Simple Ways to Honor the Year
The following article was chockfull of so much good information that we’re reposting it this year! Written by Pear Deck’s Chief Educator, Michal Eynon-Lynch.
As summer vacation draws us in like a verdant oasis, it’s a challenge to enjoy the last phase of the school year journey. But it’s a challenge we should take on! If we run too fast into those carefree days, we can inadvertently undermine the great accomplishments of the year.
Before all the pizza parties and ice cream socials, take some time to reflect and help students honor all they have learned. The end of the school year is a fantastic opportunity to plan a “rites of passage” moment.
A rite of passage is a time when we acknowledge a person’s growth and the challenges they’ve faced. It’s a time for the community to say, “you’re ready for the next thing.” An obvious rite of passage in a person’s K-12 career is the high school graduation. “You’re ready to be an adult,” we say, though sometimes I think these ceremonies fall short of that intended meaning.
But there are other opportunities for smaller passage rites. Even second graders or sophomores, though they aren’t moving to a new school or completing their degree, need space to reflect on and honor their year. When we give weight to end-of-year ceremonies we also give meaning to the year itself. It wasn’t just a hard slog for no reason; it was an important year full of adventures, challenges, and growth.
These are just a few ideas about how to take pause, honor the year, and help some of the key learnings sink in and take root. You can easily do one of these ceremonies in a single class period.
It’s amazing what can happen when you invite students’ emotions into the room. Gather students together in a circle and ask them their biggest challenges from the year. Ask them the most important thing they’ll take with them.
Tips for Getting the Most out of this Activity:
- Set ground rules. For example, pick out a nice stone. Only the student holding the stone can speak. Talk to students about vulnerability. This circle is a space where it’s safe to share emotions without fear of ridicule. This is a listening circle. Listen thoughtfully to one another.
- Give a moment of silence between each student. This gives everyone a chance to settle their minds. It also allows the next speaker to gather his or her thoughts.
Of course making a campfire can be difficult in a school setting, but if you have a way, I highly recommend it.
- Ask students to reflect on what they want to “give away” from the year. What’s something you don’t need from this year — maybe an emotion, a bad habit, or memory that doesn’t bring joy to your life. What can you let go of?
- Ask them to write the thought down on a small piece of paper.
- Have everyone gather in a circle around the fire. One at a time they can crumple up the paper and throw it in. You can give them the option to call out what they are throwing in or to keep it private. Prompt them to think about the moment they throw in the paper as them letting go of this negative weight. It’s gone. Done.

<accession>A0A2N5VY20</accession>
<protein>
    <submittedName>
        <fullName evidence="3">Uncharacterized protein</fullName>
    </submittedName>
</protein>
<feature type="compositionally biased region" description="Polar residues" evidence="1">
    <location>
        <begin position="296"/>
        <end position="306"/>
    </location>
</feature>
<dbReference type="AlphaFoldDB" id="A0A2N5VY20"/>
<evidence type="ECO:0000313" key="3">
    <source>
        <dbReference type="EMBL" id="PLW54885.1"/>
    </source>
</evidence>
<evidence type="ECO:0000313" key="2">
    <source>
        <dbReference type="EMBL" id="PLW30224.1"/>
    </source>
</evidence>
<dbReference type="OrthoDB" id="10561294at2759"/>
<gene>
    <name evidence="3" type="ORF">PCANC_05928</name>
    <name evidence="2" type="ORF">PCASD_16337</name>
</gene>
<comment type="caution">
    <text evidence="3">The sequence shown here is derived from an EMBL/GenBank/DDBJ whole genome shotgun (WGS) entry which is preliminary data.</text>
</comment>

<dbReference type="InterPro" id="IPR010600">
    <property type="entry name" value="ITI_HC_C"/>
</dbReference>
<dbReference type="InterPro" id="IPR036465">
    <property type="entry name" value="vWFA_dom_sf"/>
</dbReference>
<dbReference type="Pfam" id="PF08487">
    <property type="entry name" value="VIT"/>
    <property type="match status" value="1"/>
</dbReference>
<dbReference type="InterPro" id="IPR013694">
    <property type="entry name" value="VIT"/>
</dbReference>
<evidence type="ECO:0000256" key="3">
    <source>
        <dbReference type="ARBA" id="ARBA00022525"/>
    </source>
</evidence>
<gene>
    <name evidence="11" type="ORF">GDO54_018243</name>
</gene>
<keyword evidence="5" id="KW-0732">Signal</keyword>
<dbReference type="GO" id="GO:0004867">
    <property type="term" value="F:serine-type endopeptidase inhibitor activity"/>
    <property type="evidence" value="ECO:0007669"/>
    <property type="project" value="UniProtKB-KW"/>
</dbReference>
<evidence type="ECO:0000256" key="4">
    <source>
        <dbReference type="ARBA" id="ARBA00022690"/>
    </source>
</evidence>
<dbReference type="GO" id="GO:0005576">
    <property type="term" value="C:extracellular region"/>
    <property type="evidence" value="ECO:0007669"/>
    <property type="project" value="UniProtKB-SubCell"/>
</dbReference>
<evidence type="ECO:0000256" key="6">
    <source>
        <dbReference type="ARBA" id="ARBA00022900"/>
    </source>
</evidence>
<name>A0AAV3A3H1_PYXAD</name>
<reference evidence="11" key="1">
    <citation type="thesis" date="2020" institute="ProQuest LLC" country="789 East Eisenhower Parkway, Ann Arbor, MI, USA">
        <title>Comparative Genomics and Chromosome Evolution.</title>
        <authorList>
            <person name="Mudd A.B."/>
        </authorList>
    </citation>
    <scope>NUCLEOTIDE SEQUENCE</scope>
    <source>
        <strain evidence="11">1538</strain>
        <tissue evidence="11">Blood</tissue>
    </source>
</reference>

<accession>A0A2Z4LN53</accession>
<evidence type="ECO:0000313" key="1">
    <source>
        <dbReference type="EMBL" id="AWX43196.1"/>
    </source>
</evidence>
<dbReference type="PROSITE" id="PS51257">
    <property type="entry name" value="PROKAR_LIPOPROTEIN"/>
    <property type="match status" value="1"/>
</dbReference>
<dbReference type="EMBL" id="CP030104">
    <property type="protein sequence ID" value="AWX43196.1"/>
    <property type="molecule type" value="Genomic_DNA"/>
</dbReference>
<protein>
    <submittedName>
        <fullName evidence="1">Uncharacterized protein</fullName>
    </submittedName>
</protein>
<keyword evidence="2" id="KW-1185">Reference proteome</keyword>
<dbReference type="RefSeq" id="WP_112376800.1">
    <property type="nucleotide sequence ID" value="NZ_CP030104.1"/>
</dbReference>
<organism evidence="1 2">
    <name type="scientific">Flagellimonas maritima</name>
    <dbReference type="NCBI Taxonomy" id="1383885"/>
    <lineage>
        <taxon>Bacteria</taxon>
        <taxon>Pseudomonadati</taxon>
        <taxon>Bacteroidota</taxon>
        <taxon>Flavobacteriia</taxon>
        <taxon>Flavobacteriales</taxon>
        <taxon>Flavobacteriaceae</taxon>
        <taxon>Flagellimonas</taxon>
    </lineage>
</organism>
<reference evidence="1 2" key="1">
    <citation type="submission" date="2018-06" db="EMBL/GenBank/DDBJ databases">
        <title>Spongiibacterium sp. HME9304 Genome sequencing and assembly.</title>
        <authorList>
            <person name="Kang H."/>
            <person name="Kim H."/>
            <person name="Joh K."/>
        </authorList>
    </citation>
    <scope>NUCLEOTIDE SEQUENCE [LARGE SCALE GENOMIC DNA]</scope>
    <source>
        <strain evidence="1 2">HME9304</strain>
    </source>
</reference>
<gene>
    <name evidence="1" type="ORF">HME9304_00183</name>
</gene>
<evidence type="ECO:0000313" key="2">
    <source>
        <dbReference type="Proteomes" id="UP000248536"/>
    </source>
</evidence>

- You can then ask them to do the same thing for something they want to keep.
Write this down but instead of throwing it in the fire, have students fold up carefully, and put it in their pockets.
- Finally, follow steps 1–3 again, but ask them to consider something they hope for next year. This time they’ll throw the paper in the fire again, but the focus is not on burning it up. Instead, ask them to think about sending this hope out into the world as a wish.
Silent Reflection or Guided Meditation
- Ask students to get comfortable and close their eyes.
- Walk them through the year — describe the different major milestones of the year and the projects they accomplished. Ask them to reflect at each point (“think about the project you did on water quality,” etc).
- After you complete the full year, ask students to gather in a circle and share their experience. For example, “What did you think of that exercise?” or “share something you had forgotten about, and something you are proud of.”
- Give students time to reflect on the things they remember. Have them write down the different things on separate pieces of paper, or maybe draw pictures of the things they want to remember and are proud of. Alternatively, let students take a quiet walk around the grounds and find items in nature that represent what they are proud of.
- After they have drawn, written, or collected items, give them a square piece of cloth. They can place their drawings or items in the cloth and wrap it up in a bundle to take home.
As our students move from year to year of compulsory schooling, it’s real easy for them to feel completely removed from the benefits of 12 years of formal education. Since they start so young and never have a choice, it can feel just like something they are forced to do with no real purpose or joy. We can help them step back, become aware of their educational journey, and find a comforting agency in the process.